"It is not inconceivable that Costello could be president in the same way that Dylan used to be president, or that Bruce Springsteen could be president if he wasn't smart enough not to run." --Charles Shaar Murray, NME, Jan. 6, 1979
Kings are crowned, but presidents must be elected--at least, they're supposed to be. Journalistic coronations have granted the screaming pop throngs monarchs like Michael Jackson and Madonna. Entertaining figureheads, sure, but these Machiavellis have spent most of their time figuring out what their subjects want and selling it back to them. Sometimes, though, entertainment isn't enough. Music fans need an artist who's willing to tread unknown emotional ground, making it safe for listeners to follow. We need a leader, a president.
Back in 1979, though, Costello was just 24, too young and unfit to serve as president of anything. Sure, at the time he might have embodied a lot of Britain's discontent, while making music influenced by almost every corner of the rock electorate. But he was a punk, his music fueled by anger, and as Howard Dean reminded all of us, anger does not a president make.
Twenty-five years later, as Costello tours the U.S. to support his most recent album, North, the bespectacled Brit has become the right musician for the job. Once a paranoid and unpredictable character, holding his guitar like a gun on the cover of My Aim Is True, the singer has grown into a man who seems capable of living within his emotions--instead, that is, of obliquely commenting on them with wry lyricism. North, despite its indulgent faults, offers melodic, measured songs that show off Costello's soothing baritone. Anger is still a part of Costello--but now it's not the only emotion driving his art. North isn't an epiphany, as the album lacks the focus and freshness that come with risk-taking, but rather offers the culmination of more than 20 years of musical exploration.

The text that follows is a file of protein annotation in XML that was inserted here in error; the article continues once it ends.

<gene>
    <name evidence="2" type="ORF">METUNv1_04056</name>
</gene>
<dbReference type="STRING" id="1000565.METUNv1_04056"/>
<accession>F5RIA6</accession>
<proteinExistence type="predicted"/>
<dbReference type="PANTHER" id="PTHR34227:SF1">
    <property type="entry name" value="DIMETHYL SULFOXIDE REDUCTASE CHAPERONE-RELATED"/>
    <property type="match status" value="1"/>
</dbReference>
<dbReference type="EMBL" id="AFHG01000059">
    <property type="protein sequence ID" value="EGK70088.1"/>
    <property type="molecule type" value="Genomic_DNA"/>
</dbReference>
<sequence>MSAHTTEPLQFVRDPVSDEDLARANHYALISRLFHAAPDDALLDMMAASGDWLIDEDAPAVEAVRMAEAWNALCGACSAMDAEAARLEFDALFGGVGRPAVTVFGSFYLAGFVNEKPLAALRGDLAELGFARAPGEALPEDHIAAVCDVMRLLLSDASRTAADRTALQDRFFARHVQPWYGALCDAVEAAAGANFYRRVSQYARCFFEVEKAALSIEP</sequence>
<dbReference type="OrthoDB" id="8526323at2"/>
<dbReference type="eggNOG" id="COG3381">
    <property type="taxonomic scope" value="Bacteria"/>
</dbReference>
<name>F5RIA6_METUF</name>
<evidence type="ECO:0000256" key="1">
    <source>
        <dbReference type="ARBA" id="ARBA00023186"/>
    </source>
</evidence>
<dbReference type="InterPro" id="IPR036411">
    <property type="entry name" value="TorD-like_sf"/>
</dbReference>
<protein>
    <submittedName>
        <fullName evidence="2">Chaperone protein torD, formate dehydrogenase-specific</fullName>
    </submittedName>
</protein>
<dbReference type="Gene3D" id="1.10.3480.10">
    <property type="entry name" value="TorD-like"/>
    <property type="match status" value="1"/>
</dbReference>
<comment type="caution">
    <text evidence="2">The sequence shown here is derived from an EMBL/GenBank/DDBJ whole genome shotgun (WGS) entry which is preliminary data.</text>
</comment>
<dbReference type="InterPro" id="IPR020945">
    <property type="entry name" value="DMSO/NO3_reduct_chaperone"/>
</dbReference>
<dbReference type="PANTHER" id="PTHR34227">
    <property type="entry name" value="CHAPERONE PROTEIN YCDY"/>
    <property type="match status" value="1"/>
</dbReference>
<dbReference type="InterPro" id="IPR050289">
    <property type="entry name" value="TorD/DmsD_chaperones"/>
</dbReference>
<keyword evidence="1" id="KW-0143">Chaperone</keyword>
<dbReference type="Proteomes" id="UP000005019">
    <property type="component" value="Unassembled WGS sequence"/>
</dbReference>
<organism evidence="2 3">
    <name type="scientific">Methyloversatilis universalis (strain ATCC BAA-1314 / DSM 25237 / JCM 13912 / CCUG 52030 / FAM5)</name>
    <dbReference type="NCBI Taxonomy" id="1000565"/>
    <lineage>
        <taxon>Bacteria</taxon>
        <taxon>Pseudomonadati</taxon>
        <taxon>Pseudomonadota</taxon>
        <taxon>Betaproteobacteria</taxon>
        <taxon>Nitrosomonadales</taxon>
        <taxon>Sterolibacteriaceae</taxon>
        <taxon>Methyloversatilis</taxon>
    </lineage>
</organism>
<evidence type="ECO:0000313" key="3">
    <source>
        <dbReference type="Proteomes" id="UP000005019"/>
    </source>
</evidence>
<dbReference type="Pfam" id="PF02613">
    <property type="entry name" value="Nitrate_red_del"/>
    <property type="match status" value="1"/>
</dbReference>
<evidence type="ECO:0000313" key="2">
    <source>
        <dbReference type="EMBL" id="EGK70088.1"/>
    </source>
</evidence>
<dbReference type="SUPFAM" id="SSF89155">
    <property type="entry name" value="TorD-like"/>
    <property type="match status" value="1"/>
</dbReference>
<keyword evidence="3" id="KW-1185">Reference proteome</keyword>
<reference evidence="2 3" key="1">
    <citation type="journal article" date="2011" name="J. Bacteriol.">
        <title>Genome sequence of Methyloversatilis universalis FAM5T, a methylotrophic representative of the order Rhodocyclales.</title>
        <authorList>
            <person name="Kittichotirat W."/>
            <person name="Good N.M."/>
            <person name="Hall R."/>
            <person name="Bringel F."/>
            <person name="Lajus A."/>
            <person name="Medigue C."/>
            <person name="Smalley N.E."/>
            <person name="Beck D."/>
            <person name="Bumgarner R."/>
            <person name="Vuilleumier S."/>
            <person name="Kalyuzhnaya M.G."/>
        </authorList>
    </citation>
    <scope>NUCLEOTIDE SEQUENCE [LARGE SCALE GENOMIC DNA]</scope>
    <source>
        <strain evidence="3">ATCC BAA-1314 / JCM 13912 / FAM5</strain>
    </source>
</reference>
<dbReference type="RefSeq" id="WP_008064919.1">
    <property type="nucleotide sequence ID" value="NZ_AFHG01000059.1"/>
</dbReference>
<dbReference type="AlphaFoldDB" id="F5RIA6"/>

Always a connoisseur of all styles of pop, Costello took his first step in what would become a long and varied path of pop experimentation with Get Happy!! in 1980. While filled with his trademark cynicism, the album was essentially a soul album, pulling its influences from the sounds of Stax, Motown and Southern soul. The skinny white punk made the music work, and, from then on, anything was possible. While the albums weren't always a commercial or critical success, Costello dipped into various genres like country (Almost Blue) and folk (King of America) while pumping out more pop albums. Suddenly, in 1992, Costello stepped out of the pop canon to collaborate with the Brodsky Quartet, writing the classical song-cycle The Juliet Letters. The man who has once penned the lyrics, "Sometimes I think that love is just a tumour/ You've got to cut it out" was writing classical music. This sudden shift proved Costello's uncanny talent, as well as how unconcerned he was with what popular audiences or his fanbase thought of his work. Instead he seemed to be in a desperate search for an absolution of the "revenge and guilt" he once famously credited as the muse of his early career. That motivation led the songwriter later to collaborate with chamber-pop icon Burt Bacharach. And eventually, after his wonderfully jarring return to rock (When I Was Cruel) and the courtship of his now-wife, jazz vocalist Diana Krall, his life and music led him to North.
When Costello plays the Arlene Schnitzer Concert Hall on Tuesday, he and Steve Nieve of the Attractions will be playing simplified arrangements of his newest songs, his set list padded with highlights from almost every part of his catalog. On this tour he's been playing his 1978 ode to masturbation, "Pump It Up," two songs after "I'm in the Mood Again," the final song on North.
In "Pump It Up" Costello sings words written by a younger, angrier man: "Though you try to stop it/ She's like a narcotic/ You wanna torture her/ You wanna talk to her." "I'm in the Mood Again" shows that same man 25 years later, weary but wise: "I don't know what's come over me/ But it's nothing that I'm doing wrong/ You took the breath right out of me."
Costello's anger was once his artistic center. Now his music reveals that the singer has found some tranquility, evolving into a man who can pair pain with peace. And any person who can understand the roots and necessity of these two emotions is equipped to lead the masses, be it in song in a large theater, or in thought in the wider world.
Elvis Costello plays Tuesday, March 9, at the Arlene Schnitzer Concert Hall, 1037 SW Broadway, 796-9293. 8 pm. $29.50-$64.50+ advance (Ticketmaster). All ages.